The claim submission period is over and we are unable to accept any further claims for this class action. Specifically, the deadline for submitting a claim ended on January 12, 2021, and there was an exceptional circumstance period that ended on April 22, 2021.
Are you a female or identify as a female and work or volunteer with the RCMP now or did so in the past?
Did you experience gender or sexual orientation-based harassment or discrimination while working with the RCMP?
On November 2, 2017, Cheryl Tiller, Mary-Ellen Copland, and Dayna Roach ("Plaintiffs") initiated a Federal Court Action against Canada ("Defendant"), with allegations of gender and sexual orientation-based harassment and discrimination within
the Royal Canadian Mounted Police (“RCMP”). Following discussions, the Plaintiffs and the Defendant ("Parties") came to a settlement with an agreement to resolve all claims of Class Members who suffered injury as a consequence of such harassment and discrimination as outlined in the
Final Settlement Agreement ("Agreement").
March 10, 2020 the Federal Court of Canada approved the Agreement.
The Parties recognize and acknowledge that gender and sexual based harassment, gender and sexual orientation based discrimination, and sexual assault, including physical assault in the course of conduct constituting gender and sexual orientation based harassment have no place in the RCMP.
Primary Class Members
The Agreement recognizes as Class Members, women who experienced gender or sexual orientation-based harassment or discrimination while working or volunteering with the RCMP, during the Class Period (September 16, 1974 to July 5, 2019).
This includes current and former living Municipal Employees, Regional District employees, employees of non-profit organizations, volunteers, Commissionaires, Supernumerary Special Constables, consultants, contractors, public service employees, students, members of integrated policing units and persons from outside agencies and police forces who are female or publicly identify as female and who were supervised or managed by the RCMP or who worked in an RCMP controlled workplace during the Class period.
Individuals who were Class Members in the
Merlo/Davidson class action, the
Ross/Roy/Satalic class action, the
Association des membres de la police montée du Québec inc., Gaétan Delisle, Dupuis, Paul, Lachance, Marc v. HMTQ class action, or those who have
already been compensated from any source for the same injury(ies) and event(s) are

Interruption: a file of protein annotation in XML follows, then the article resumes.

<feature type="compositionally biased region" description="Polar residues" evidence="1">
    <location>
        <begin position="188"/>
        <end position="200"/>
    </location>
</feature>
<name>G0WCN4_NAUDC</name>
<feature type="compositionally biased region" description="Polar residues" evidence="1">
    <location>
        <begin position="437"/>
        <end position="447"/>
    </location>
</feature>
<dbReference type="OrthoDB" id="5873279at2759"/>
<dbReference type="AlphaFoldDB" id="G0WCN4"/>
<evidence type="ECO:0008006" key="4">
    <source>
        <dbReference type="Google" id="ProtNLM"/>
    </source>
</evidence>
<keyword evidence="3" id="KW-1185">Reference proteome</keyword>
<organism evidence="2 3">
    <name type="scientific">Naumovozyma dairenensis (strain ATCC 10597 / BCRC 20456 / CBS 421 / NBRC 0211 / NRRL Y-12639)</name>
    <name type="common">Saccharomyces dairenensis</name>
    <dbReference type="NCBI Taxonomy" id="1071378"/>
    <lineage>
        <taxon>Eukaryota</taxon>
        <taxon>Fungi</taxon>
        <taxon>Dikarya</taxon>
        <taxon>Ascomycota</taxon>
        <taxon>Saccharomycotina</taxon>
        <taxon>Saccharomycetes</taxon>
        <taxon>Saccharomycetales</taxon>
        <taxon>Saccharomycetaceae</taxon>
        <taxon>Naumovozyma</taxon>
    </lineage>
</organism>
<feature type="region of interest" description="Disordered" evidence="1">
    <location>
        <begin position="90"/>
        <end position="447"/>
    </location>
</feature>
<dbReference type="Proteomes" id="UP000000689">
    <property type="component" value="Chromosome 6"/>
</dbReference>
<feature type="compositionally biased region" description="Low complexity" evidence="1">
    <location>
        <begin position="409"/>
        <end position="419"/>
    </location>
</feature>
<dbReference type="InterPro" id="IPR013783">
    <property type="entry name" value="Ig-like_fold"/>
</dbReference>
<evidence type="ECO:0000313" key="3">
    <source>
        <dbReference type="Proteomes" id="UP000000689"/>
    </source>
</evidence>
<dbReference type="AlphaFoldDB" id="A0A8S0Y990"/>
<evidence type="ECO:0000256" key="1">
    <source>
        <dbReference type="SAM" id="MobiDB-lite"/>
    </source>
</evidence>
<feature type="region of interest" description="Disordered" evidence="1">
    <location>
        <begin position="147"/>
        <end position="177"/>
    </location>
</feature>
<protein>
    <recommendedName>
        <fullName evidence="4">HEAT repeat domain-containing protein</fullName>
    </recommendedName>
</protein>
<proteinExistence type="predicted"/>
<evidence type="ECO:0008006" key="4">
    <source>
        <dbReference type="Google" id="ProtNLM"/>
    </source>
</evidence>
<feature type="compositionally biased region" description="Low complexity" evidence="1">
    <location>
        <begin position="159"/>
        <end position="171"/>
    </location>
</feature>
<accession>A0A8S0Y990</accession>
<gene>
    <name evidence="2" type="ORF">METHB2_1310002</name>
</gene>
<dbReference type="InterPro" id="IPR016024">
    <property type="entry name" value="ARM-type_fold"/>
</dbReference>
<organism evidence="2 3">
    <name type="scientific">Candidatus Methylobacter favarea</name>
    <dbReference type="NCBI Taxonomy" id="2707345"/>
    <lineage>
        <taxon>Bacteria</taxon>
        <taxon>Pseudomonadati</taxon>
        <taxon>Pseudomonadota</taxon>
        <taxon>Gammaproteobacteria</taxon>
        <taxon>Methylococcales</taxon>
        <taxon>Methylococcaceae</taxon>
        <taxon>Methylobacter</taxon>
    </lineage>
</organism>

not eligible for compensation under this Agreement.
Please refer to the Final Settlement Agreement for the comprehensive statement on who is included in the definition of a Primary Class Member.
Secondary Class Members
Family members of claimants whose claims have been assessed at either of Level 5 or Level 6 may also be eligible for compensation as Secondary Class Members.
Claim forms for
Secondary Class Members will be provided to the Primary Class Member if they are assessed at either of Level 5 or Level 6 by the Assessor.
Further details associated with this process can be found in Schedule B to the Agreement.
Below is a summary of the steps in the Claims Process outlined in
Schedule B to the Final Settlement Agreement.
1. Administrator intake and review
The Administrator receives the claim package and reviews to ensure all required sections of the claim form are completed, all signatures (claimant and witness) are present and the package includes a copy of government-issued photo identification. If anything is missing, the Administrator will contact the claimant
Next, the Administrator reviews the claim package and makes a preliminary recommendation on whether the claimant is a Class Member
The Administrator's review involves checking the List of Primary Members provided by Canada, and if necessary, seeking information directly from the claimant or from a third party if the claimant is not on the List (keeping in mind the importance of maintaining confidentiality)
The Administrator will also check to see if the claimant's name is on the list of individuals paid prior compensation by Canada
When the claim is deemed complete by the Administrator, it is assigned to the Assessor for review
Assessor claim review and Level determination
The Assessor reviews the Claim Form and all supporting documents, and makes their assessment based on the incidents the claimant describes and the information provided
The Assessor reviews the claim in context of a harm grid which includes six levels of severity and associated compensation (for details on the compensation amounts payble to claimants please click here):
Level 1 - Minimal Injury $10,000
Level 2 - Mild Injury $35,000
Level 3 - Low Moderate Injury $70,000
Level 4 - Upper Moderate Injury $100,000
Level 5 - Significant Injury $150,000
Level 6 - Severe Injury $220,000
If a claim is assessed at Level 1, the Assessor's decision and cheque are sent to the claimant and the claim is closed
If a claim is assessed at Level 2, the claimant is notified of this assessment and provided with the option to submit a
Request for Reconsideration of a Level 2 Claim
The claimant has 30 days to submit this request along with new information which shows the Assessor that claimant should be interviewed